Morning CheckUp: September 22, 2011

Growing number of young adults are taking advantage of ACA: “Data from the National Health Interview Survey (NHIS) shows that in the first quarter of 2011, the percentage of adults between the ages of 19 and 25 with health insurance increased by 3.5 percentage points, representing approximately 1 million additional young adults with insurance coverage compared to a year ago.” [HHS]

Michigan pushes redundant partial-birth abortion ban: The federal government already has a so-called “Partial Birth Abortion” ban, but that’s not stopping Michigan lawmakers who approved measures Wednesday to criminalize the procedure [Detroit Free Press]

Employers expecting smaller increase in health costs: “Employers project that their group health care plan costs will increase an average of 5.4% in 2012, a somewhat slower increase compared with recent years, according to a Mercer L.L.C. survey released Wednesday.” [Business Insurance]

Consumer groups oppose Georgia’s MLA waiver: 17 Georgia consumer organizations have objected to the state’s request to delay a requirement that health insurers spend 80 percent of the money they collect from customers on claims, “saying that giving insurers more time to comply with the federal rule will rob Georgians of the value they should be getting from their health plans. Most Georgia insurers would not meet the threshold based on data submitted by the insurance commissioner’s office.” [AJC]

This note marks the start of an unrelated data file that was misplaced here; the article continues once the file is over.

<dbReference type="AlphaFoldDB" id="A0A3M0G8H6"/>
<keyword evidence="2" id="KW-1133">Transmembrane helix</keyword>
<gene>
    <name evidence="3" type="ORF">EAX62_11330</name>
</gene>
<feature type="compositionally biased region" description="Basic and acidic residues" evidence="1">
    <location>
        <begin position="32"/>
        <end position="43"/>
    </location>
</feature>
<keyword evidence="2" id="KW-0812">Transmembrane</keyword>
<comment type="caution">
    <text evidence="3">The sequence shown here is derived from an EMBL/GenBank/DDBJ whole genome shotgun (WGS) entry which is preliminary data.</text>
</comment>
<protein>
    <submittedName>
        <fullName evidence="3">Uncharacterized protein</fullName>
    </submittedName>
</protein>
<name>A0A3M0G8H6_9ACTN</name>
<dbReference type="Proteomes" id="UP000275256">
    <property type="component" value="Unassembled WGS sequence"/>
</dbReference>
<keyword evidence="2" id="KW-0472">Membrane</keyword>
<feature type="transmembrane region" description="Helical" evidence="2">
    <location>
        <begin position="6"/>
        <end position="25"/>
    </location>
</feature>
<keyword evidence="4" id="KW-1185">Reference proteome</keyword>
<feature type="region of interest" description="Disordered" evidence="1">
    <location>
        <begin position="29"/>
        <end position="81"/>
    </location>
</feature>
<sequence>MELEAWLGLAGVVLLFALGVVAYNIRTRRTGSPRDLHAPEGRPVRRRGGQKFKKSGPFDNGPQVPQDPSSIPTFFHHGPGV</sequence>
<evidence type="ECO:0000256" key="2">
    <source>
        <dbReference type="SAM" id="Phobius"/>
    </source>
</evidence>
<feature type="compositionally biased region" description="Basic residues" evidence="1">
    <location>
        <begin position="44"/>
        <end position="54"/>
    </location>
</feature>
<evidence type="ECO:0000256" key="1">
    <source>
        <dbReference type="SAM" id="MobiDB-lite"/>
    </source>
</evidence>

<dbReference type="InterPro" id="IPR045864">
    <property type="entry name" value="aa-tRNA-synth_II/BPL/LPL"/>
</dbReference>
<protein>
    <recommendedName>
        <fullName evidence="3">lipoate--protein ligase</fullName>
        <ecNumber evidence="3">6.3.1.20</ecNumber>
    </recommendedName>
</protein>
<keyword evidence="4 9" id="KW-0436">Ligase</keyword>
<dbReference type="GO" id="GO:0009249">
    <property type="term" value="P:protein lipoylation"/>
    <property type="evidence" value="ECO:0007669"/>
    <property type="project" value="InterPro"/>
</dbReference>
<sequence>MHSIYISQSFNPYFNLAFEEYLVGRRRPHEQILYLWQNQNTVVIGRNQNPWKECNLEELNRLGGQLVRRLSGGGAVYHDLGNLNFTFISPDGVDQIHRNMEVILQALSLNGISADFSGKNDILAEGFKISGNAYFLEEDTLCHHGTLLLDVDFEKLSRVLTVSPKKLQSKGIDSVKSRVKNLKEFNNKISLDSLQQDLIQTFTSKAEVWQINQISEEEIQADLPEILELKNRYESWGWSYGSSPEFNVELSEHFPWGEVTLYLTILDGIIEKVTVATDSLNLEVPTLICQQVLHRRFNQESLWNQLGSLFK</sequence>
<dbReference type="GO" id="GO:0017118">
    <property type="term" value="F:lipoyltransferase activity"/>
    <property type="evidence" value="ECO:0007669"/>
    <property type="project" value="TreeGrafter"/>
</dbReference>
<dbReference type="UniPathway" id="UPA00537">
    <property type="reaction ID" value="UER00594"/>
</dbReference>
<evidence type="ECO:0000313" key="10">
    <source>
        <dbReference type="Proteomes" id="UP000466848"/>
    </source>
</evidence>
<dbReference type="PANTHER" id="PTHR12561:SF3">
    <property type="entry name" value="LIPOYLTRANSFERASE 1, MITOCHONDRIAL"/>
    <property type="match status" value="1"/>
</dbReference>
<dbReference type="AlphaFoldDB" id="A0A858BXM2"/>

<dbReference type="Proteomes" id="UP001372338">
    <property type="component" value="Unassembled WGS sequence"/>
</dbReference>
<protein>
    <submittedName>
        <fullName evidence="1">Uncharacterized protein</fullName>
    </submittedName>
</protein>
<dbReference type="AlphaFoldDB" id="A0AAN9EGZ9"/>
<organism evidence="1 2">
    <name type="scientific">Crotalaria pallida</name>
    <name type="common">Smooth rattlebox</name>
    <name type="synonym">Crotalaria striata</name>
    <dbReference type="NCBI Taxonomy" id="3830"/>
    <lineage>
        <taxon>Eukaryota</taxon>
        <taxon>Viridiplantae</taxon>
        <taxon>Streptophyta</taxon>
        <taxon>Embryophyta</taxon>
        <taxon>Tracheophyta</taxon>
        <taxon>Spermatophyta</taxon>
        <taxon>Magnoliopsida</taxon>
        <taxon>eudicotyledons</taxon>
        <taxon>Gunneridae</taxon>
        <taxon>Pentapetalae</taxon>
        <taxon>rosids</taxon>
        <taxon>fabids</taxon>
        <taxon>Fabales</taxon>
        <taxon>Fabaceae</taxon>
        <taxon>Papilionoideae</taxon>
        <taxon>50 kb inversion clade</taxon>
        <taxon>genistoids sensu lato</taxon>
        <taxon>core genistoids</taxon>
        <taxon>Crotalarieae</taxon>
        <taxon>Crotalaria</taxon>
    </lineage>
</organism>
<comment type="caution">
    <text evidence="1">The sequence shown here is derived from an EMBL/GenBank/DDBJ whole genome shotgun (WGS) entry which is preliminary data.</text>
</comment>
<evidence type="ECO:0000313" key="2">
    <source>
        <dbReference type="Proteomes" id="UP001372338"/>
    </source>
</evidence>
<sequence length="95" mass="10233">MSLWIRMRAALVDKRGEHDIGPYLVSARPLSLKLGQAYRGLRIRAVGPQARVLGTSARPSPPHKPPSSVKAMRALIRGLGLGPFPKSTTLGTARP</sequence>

California may be a testing ground for the ACA: “If you want to know what the future of health reform will look like, keep an eye on California. The state has pushed aggressively to set up the Affordable Care Act, only to run full speed into daunting obstacles that could derail its efforts.” [Sarah Kliff]

HHS struggling with the so-called dual-eligibles: “A top CMS official on Wednesday (Sept. 21) urged lawmakers to give the agency more time to study ways to better handle dually eligible beneficiaries before stepping in with legislative reforms, making the plea as Senate Finance Committee members signaled strong bipartisan support for addressing the issue, which is also viewed as a potential cost-saving area by the debt law’s super committee.” [Inside Health Policy]

Wyden is frustrated over the lack of progress: “We have been treading water on this issue, literally, for decades,” Wyden said during a Senate Finance Committee hearing. We’re “about where we were three decades ago, when I had a full head of hair and rugged good looks … and we were talking about exactly the same issues.” [Julian Pecquet]